On 18 January 1913, the ship that had delivered the British Antarctic Expedition in June 1910, The Terra Nova, was finally able to break through the ice outside of Antarctica's McMurdo Sound to pick up the Northern Party, the remaining members of the expedition that had set out to locate the Southern Party that had been led by Robert Falcon Scott.
Scott’s expedition had attempted to be the first to reach the geographical South Pole, but when they reached it on 17 January 1912, they found that a Norwegian team led by Roald Amundsen had beaten them by 33 days.
Breaking news in the New York Times March 8, 1911, “Amundsen reaches the South Pole” source
Scott's entire party died on the return journey from the pole; some of their bodies, journals, and photographs were discovered by a search party eight months later.
Scott's party at the South Pole, 18 January 1912. L to R: (standing) Wilson, Scott, Oates; (seated) Bowers, Edgar Evans source
Victor Campbell was Scott’s second in command and head of the Northern party that had sailed north and put ashore at Robertson's Bay, near Cape Adare, where they were forced to spend the winter. In January 1912 the Terra Nova took them 250 miles (400 km) south of Cape Adare and 200 miles (320 km) northwest of Cape Evans. They spent another miserable winter with limited rations, supplemented by the occasional penguin and seal, as the ship could not reach them because of heavy pack ice. They built an ice cave on Inexpressible Island and finally on 30 September 1912, they set off for Cape Evans, arriving on 7 November after crossing more than 200 miles (320 km) of sea ice.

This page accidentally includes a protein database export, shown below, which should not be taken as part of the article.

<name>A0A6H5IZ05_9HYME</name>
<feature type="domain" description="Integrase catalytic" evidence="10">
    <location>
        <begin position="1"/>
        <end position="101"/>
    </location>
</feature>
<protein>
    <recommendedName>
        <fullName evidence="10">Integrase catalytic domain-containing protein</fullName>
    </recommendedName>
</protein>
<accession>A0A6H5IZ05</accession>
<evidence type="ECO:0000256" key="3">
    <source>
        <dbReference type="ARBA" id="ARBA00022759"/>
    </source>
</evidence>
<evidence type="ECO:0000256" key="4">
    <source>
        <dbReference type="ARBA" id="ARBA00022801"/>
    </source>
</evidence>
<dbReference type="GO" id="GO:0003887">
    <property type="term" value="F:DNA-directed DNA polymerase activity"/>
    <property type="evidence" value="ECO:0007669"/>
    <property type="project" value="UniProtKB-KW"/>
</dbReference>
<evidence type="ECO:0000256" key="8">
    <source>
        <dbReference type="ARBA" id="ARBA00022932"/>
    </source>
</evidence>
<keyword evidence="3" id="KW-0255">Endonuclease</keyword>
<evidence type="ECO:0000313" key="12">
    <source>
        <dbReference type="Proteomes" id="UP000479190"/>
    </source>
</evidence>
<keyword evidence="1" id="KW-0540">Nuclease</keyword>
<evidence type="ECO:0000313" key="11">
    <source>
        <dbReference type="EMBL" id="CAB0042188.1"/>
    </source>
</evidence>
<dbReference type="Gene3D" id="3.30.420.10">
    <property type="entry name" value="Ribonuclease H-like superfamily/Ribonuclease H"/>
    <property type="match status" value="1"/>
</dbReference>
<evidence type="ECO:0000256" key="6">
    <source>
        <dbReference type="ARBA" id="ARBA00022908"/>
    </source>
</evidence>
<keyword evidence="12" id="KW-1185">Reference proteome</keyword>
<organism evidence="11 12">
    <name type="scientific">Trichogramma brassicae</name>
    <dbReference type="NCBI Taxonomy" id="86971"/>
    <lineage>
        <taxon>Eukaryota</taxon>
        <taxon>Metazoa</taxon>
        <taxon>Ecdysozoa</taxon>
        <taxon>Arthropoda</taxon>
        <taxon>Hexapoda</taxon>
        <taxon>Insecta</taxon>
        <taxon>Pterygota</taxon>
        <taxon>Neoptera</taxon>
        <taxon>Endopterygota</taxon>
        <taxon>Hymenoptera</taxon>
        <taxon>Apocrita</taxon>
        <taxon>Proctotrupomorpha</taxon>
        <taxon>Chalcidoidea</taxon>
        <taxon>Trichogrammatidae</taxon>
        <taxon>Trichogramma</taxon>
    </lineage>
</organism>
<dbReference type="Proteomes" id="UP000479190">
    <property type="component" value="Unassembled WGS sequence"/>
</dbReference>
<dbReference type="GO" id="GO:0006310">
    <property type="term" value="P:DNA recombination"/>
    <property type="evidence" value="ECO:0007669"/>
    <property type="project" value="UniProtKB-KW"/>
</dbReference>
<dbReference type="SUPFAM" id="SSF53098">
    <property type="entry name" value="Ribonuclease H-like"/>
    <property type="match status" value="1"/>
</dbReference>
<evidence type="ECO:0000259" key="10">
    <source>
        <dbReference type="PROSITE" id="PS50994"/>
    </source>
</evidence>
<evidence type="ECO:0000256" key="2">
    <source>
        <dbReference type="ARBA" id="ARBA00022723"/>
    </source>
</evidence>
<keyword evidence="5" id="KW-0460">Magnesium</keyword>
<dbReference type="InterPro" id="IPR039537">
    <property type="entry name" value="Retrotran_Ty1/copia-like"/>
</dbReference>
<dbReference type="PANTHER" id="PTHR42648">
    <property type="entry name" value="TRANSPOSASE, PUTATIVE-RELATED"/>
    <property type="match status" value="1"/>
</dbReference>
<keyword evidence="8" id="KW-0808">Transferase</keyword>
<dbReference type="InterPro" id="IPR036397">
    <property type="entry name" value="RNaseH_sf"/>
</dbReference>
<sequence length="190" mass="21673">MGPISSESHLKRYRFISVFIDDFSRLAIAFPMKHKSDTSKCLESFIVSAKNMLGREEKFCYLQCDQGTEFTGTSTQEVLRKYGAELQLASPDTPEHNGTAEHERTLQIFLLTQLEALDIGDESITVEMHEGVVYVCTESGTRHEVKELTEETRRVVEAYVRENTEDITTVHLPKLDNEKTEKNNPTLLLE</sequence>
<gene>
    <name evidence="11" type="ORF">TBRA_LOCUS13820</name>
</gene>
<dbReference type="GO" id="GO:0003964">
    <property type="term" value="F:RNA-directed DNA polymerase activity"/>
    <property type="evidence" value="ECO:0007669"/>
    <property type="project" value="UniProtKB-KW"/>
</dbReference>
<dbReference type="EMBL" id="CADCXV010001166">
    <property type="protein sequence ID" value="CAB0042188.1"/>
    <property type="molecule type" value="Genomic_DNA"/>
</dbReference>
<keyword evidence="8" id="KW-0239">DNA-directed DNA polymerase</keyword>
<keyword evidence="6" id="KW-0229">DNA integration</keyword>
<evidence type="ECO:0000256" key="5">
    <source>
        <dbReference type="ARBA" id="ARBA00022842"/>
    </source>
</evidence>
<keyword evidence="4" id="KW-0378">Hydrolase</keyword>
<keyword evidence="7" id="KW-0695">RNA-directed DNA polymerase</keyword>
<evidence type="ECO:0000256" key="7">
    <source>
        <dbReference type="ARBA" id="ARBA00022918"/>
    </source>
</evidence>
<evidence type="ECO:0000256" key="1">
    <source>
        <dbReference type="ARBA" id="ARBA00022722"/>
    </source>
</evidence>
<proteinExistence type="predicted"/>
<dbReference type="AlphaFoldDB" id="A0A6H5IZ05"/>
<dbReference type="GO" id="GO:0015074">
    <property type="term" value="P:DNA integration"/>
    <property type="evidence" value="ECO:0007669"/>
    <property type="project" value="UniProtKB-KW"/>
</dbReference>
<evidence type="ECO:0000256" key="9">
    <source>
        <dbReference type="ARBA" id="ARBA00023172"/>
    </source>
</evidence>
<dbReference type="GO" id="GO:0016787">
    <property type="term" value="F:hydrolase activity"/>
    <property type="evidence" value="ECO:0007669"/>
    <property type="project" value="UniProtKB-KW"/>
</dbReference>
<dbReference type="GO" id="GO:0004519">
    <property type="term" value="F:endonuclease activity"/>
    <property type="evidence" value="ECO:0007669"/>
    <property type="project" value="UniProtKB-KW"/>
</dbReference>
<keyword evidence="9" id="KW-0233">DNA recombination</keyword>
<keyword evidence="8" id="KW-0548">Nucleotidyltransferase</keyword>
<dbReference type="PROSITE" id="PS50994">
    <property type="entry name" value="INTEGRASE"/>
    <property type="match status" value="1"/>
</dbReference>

Evans and Nelson making ice-cave. Jan. 12th 1911.
After learning of the death of Scott and the entire Polar party, as the senior remaining Naval officer, Campbell assumed command of the Terra Nova expedition for its final weeks, after reporting to the crew that Scott's party had reached the South Pole on January 17, 1912, but had all died on the return journey.
The Terra Nova source
The Amundsen-Scott South Pole Station was established in 1956-57 for scientific research, and has been staffed ever since by researchers and support personnel. During the Australian summer, from about November to March, about 250 scientists live at the station. That number drops to between 50 and 60 when the winter season descends, with its constant darkness and extreme temperatures.
Antarctica is now a popular tourist destination, during those summer months when the sun never sets, for those willing to spend big. Tourists pay tens of thousands of dollars for the trip, mostly to see penguins and icebergs, but you are able to actually travel to the Geographic South Pole, the southernmost point on the planet, like the early explorers. – it’s marked by a small sign and a tall stake driven into the ice, which is moved about 10 meters per year to compensate for the movement of the ice.
The ceremonial south pole is used for photography purposes - the shiny metallic sphere atop a small red-and-white striped pole is located a short distance from the Geographic South Pole, and is surrounded by flags of the Antarctic Treaty countries.
as usual, more photos on tumblr and ignore the underlining it won’t turn off